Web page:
Dr Henry Knight Lozano
I am an American Studies scholar and historian of the United States. My work explores questions of U.S. expansion, place promotion, and race, climate, and environment, with a particular focus on the United States' tropical and semi-tropical frontiers - California, Florida, and Hawai'i. I am interested in interdisciplinary approaches to understanding the United States in both my research and teaching. At Exeter I teach into History and Liberal Arts and also act as the Director of Student Experience for the Liberal Arts programme.
My first monograph,Tropic of Hopes: California, Florida, and the Selling of American Paradise, 1869-1929 (2013), was awarded the 2013 Florida Book Award Gold Medal in Florida Nonfiction. It also co-won the British Association of American Studies Arthur Miller Centre First Book Prize (2014). I have co-edited a published collection exploring the significance and legacies of the 1965 Selma march and Voting Rights Act. In August 2021, my monograph, California and Hawai'i Bound: U.S. Settler Colonialism and the Pacific West, 1848-1959, is being published by the University of Nebraska Press, as part of a new series exploring Pacific Worlds. My current research projects include an interdisciplinary history of Florida and the alligator.
My research explores the contested cultural and political development of places, regions, and racial and environmental identities in the United States in the nineteenth and twentieth centuries. It highlights the pivotal roles settlement, tourism, and investment played in representations of American frontiers from Florida to California to Hawai‘i. It probes how discourses of race, gender, immigration, and environment interacted in dynamic ways with economic and political transformations in shaping the United States’ often idealized sun-belt extremities.
I am author of an award-winning monograph on the historical promotion of California and Florida as American “paradises,” as well as several journal articles engaging issues of settler, tourist, and regional and environmental identities in the United States. I have been a funded researcher at the Huntington Library in Pasadena, California, and the University of Hawai‘i at Manoa. My second monograph, California and Hawai'i Bound: U.S. Settler Colonialism and the Pacific West, 1848-1959, is forthcoming with the University of Nebraska Press as part of an exciting new series on Pacific Worlds.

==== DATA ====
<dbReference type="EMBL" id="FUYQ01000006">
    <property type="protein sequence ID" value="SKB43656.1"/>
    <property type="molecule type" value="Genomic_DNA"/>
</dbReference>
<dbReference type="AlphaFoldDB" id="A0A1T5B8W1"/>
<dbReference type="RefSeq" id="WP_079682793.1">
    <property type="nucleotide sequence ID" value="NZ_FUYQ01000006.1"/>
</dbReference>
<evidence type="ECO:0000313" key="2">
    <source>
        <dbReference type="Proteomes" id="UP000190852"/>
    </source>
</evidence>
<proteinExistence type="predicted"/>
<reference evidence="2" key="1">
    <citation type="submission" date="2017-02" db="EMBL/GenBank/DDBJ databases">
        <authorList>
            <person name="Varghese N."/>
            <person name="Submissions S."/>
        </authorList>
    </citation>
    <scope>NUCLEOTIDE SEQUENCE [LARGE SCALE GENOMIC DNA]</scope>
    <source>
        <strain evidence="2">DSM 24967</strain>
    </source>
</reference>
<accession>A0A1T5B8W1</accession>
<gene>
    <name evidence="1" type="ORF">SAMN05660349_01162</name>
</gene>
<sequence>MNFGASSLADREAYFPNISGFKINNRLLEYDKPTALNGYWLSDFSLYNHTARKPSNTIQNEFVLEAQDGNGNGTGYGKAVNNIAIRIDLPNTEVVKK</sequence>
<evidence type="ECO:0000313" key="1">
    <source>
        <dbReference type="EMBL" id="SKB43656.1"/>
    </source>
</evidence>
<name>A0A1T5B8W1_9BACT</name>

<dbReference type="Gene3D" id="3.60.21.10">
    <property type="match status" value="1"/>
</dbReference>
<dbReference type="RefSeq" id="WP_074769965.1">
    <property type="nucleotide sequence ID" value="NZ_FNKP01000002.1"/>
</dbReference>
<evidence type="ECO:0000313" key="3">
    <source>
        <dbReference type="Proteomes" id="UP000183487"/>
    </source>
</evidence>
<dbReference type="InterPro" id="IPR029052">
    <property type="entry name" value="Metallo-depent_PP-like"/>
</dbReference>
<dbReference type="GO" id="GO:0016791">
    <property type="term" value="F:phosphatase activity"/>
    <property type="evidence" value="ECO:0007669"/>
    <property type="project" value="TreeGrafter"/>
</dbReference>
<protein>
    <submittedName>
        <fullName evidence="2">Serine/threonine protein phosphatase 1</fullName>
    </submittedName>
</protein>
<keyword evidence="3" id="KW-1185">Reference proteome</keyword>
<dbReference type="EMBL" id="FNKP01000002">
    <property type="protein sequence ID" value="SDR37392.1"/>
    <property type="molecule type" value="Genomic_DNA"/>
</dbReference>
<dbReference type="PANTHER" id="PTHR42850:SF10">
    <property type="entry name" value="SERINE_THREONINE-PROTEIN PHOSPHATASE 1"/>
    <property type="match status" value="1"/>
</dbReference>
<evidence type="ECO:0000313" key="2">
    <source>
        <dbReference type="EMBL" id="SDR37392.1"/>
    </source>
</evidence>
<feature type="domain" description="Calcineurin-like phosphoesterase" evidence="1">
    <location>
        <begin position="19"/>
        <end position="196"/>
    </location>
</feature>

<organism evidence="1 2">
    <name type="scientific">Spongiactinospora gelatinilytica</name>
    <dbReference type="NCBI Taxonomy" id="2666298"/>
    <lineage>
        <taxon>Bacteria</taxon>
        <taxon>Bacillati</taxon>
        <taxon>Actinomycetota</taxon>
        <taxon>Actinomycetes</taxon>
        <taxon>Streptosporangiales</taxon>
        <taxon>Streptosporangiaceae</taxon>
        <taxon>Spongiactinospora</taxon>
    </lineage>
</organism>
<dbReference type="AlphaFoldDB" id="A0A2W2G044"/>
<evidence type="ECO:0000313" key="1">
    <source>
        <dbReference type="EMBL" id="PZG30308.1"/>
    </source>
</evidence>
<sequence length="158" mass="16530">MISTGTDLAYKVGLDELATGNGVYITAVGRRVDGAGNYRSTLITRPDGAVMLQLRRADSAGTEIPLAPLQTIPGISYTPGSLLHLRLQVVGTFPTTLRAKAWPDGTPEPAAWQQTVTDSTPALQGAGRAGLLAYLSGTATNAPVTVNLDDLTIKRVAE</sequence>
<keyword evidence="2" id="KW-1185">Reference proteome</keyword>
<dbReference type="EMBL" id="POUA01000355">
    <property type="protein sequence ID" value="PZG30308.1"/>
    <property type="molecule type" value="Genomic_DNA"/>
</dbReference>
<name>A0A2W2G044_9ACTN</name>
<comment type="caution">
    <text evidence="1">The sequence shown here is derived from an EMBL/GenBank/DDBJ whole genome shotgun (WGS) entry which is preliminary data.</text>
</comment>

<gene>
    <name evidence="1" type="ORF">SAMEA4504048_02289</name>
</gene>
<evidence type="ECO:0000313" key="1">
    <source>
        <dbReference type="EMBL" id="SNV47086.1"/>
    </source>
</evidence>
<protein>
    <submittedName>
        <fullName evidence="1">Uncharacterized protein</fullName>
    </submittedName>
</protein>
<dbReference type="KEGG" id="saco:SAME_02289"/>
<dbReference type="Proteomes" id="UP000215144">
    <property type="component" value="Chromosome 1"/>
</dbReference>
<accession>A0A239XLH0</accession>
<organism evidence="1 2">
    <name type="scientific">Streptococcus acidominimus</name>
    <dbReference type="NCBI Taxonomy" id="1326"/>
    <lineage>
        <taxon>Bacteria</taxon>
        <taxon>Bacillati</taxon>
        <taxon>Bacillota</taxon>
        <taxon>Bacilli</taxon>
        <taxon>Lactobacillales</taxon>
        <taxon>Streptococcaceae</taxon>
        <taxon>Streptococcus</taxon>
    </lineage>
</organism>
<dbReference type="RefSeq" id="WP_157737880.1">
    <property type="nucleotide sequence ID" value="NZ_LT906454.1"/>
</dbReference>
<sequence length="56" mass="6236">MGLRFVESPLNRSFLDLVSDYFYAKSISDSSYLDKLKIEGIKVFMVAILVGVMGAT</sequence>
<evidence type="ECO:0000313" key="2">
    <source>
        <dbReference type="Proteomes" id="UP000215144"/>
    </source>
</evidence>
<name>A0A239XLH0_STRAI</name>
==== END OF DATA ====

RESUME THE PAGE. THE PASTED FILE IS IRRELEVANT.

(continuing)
I am a member of the British Association of American Studies.
I have supervised postgraduate research, both at MA and PHD level, in a wide range of topics in American History. Most recently, at Exeter, I supervised MA dissertations exploring race, memory, and politics in the postwar U.S. South and settler colonialism in colonial New England. With a background in American History and American Studies, I am open to discussing research proposals on any relevant subject given my research expertise. I am especially happy to consider working with candidates with interests in the following areas: U.S. regional and/or environmental history, U.S. expansion and settler colonialism, America and the Pacific, race and civil rights, and animal-environmental history.
External impact and engagement
I was the historical consultant and an on-screen contributor to the Channel 5 Documentary, "A Big History of America" (first aired October 2020).
I have delivered numerous outreach talks at local schools and colleges as well as public engagement events. In November 2018, for example, I spoke as part of an interdisciplinary group of Humanities scholars at a “Being Human” festival event at the Great North Museum in Newcastle-upon-Tyne. The event explored the theme of “The End of Nature?” I discussed human-alligator interactions as a crucial cultural and material factor in the history of Florida as an idealized and increasingly developed American wetland – which is the focus of a major new research project.
Contribution to discipline
My first book won two prestigious awards, including a 2014 Gold Medal in the Florida Book Awards – for which I attended the award ceremony in Tallahassee and did a televised interview, giving the book wider coverage in the state press. More recently, I have written for the Conversation on U.S. investment and land acquisition in Hawai'i. I was the historical consultant for a recent Channel 5 documentary exploring key themes and issues in American History.
At Exeter, I convene the first-year, team-taught Liberal Arts module, Being Human in the Modern World, and also convene a second-year option in History on the history and mythology of the American West.
As a result of my undergraduate, postgraduate, and academic career, I am a strong and passionate advocate of the benefits of interdisciplinary and multidisciplinary teaching and learning for undergraduates in the Humanities. A key objective of a Humanities degree lies in developing the ability to critically and creatively engage, organise, and analyse a multiplicity of sources, competing pieces of evidence, and diverse ideas and identities: indeed, leading employers highlight these skills when citing the appeal of Humanities graduates. I challenge my students to develop these skills in my seminars and lectures.
During my time at Northumbria, students nominated me for the award of “Best Lecturer” and/or “Best Supervisor” at the University – recognition that spurs me to continue developing my teaching practices.
- HIH2037 - American Frontiers: The West in U.S. History and Mythology
- HIH3005 - General Third-Year Dissertation
- LIB1105 - Being Human in the Modern World
- LIB2000 - Think Tank